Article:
Diverse students share studies on gender and sexuality

Mary Morse recognizes John Modica, recipient of the 2017-18 Virginia J. Cyrus scholarship for academic achievement and potential to benefit the lives of women and girls.

By Megan Lupo

Students from different majors and backgrounds came together to present their research on feminist and diversity issues at the 35th Gender and Sexuality Studies Colloquium in Sweigart Auditorium on March 29.

This year, junior English major John Modica won the Best Paper First Place award and senior history major Kate Bradley won the Best Paper Second Place Award.

The various topics discussed throughout the day were reflected in the inspiration of each piece for each student.

For College of Business Administration graduate assistant, Shanza Arooj, her inspiration came from her identity experience and the public perception of Muslim women.

“Growing up, I saw many confident, intellectual, strong and successful women who greatly inspired me,” Arooj said. “While in the U.S. after 9/11, I saw that the media extensively covered the horror stories of women in Islamic countries by presenting them as oppressed.

“I wanted to educate people that the struggles of Muslim women are no different then the struggles of women around the world, and they are not as oppressed as people think they are.”

At the colloquium, Arooj presented her piece, “Islam and Feminism,” which she hoped would compel the audience to champion “global justice for all women.”

“I hope people gained from my presentation that all women are products of histories, expressions of different circumstances, and manifestations of differently structured societies that are shaped over the course of time with culture,” Arooj said.

Another performer advocating for his cause was Modica, who presented “Invisible Students: A Study of the LGBQ Campus Climate at Rider University.”

“In student government, I’ve been trying to bring more queer-friendly resources, and educational opportunities and facilities to campus,” Modica said. “That started about two years ago, and then when I entered my Intro to Women’s Studies class in the fall, and we started talking about community action projects. It was actually right around the time that I started doing research about the ways that queer students really encounter higher education differently than their straight or cis-gendered peers.”

Modica’s research influenced him to send out a campus climate survey in November 2016 that asked questions on various aspects of identity, including race, gender, faith and primarily focused on sexual orientation.

“My piece was basically about taking the data that I got from the campus climate survey in terms of queer students’ experiences and comparing it to national trends,” Modica said.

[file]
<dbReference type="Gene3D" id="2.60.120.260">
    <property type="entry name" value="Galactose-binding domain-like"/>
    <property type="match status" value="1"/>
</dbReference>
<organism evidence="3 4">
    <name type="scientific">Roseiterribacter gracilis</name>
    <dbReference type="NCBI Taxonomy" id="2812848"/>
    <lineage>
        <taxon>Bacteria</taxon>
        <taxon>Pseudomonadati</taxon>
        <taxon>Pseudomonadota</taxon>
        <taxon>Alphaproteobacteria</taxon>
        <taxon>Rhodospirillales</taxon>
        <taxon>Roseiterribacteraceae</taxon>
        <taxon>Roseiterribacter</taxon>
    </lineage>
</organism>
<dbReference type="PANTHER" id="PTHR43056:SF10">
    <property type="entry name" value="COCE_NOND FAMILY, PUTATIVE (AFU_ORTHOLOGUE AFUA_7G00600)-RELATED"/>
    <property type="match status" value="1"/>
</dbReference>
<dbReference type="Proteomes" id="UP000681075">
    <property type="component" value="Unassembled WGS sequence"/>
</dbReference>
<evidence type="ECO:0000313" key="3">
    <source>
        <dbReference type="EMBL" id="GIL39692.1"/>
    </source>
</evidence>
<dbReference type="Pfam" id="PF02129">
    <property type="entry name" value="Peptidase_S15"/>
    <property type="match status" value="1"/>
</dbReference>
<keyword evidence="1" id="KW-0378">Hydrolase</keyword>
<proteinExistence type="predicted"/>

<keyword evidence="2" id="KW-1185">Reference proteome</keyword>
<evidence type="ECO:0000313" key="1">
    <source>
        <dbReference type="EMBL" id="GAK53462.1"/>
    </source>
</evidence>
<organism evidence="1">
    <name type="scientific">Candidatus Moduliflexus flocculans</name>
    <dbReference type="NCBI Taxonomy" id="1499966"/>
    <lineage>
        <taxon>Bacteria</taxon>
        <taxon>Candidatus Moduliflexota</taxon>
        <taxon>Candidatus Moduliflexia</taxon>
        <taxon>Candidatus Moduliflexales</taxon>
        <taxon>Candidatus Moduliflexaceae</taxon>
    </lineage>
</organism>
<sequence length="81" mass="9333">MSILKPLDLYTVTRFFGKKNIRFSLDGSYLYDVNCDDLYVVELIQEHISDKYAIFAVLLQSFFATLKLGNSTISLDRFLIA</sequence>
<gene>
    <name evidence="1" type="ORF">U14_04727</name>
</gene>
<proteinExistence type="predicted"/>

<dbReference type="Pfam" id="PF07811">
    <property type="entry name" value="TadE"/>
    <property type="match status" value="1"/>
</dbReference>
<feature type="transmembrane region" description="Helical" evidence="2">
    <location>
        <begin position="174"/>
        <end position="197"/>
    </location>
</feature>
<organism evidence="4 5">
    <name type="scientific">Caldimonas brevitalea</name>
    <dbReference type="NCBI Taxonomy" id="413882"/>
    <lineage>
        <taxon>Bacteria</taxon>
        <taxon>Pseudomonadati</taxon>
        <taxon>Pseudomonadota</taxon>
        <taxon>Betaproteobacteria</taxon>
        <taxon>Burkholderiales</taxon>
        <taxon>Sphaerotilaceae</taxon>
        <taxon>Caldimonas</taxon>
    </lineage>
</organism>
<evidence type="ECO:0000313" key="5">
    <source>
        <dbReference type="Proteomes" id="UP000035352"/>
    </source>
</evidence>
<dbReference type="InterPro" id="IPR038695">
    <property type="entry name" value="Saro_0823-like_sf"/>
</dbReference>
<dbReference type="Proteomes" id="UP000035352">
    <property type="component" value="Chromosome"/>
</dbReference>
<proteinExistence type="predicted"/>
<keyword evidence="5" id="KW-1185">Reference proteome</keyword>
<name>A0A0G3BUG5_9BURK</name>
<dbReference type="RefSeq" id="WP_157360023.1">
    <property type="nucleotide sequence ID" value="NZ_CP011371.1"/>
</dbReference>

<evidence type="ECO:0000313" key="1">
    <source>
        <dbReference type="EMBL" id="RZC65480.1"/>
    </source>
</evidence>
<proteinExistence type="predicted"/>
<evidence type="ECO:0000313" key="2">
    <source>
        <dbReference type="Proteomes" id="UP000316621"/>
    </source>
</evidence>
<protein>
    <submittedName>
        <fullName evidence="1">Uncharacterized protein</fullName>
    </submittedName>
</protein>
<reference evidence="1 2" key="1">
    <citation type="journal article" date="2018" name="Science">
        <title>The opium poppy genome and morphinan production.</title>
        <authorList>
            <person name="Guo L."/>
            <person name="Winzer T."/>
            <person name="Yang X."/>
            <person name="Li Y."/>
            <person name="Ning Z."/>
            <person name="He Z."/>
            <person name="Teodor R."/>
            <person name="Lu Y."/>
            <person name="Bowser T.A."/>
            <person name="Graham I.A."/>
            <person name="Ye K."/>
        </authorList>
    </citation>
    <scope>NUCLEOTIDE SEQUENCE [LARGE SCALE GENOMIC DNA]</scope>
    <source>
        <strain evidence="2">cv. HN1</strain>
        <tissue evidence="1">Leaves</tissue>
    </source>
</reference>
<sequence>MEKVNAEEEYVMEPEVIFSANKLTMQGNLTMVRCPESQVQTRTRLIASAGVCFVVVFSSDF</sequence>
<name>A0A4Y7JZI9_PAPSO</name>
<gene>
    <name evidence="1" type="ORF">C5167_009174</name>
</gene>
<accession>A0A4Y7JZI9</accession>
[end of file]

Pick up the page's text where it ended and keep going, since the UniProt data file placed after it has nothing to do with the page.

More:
Modica used his results from hundreds of students to reveal how students of “different historically underrepresented groups encounter their education.”

“Racism and Islamophobia and xenophobia are all very present on college campuses because they’re present throughout the world, but homophobia and transphobia and all these different phobias related to sexual orientation never get discussed,” Modica said. “I want to start bringing those conversations to the forefront.”

In addition to believing that discussions about identity issues are imperative today, Arooj wanted people to get to know Muslims and learn their stories.

“We are more similar than different,” said Arooj. “I want people at Rider to celebrate diversity and respect different perspectives.”

Additionally, Arooj addressed the need to appreciate the differences in women and acknowledge women’s rights violations to progress in the world.

“Today, many Islamic feminists and activists carry out their work towards women advancement and gender equality within Islamic discursive framework in the Islamic world,” Arooj said. “On the other hand, women in other parts of the world are also fighting social, economic, and political inequalities. Every woman’s experience is shaped differently because of racial difference, class position, geographic location and culture of the region.”

No matter the activism that these presenters encourage, the colloquium presented a small-scale representation of the essence of America.

“This colloquium really shows different perspectives of who Americans really are,” said Modica. “They are people of all colors, genders, sexual orientation, backgrounds, identities and, now more than ever, there’s conversations that needs to be happening to help understand and not to alienate.”


Printed in the 4/05/17 edition.

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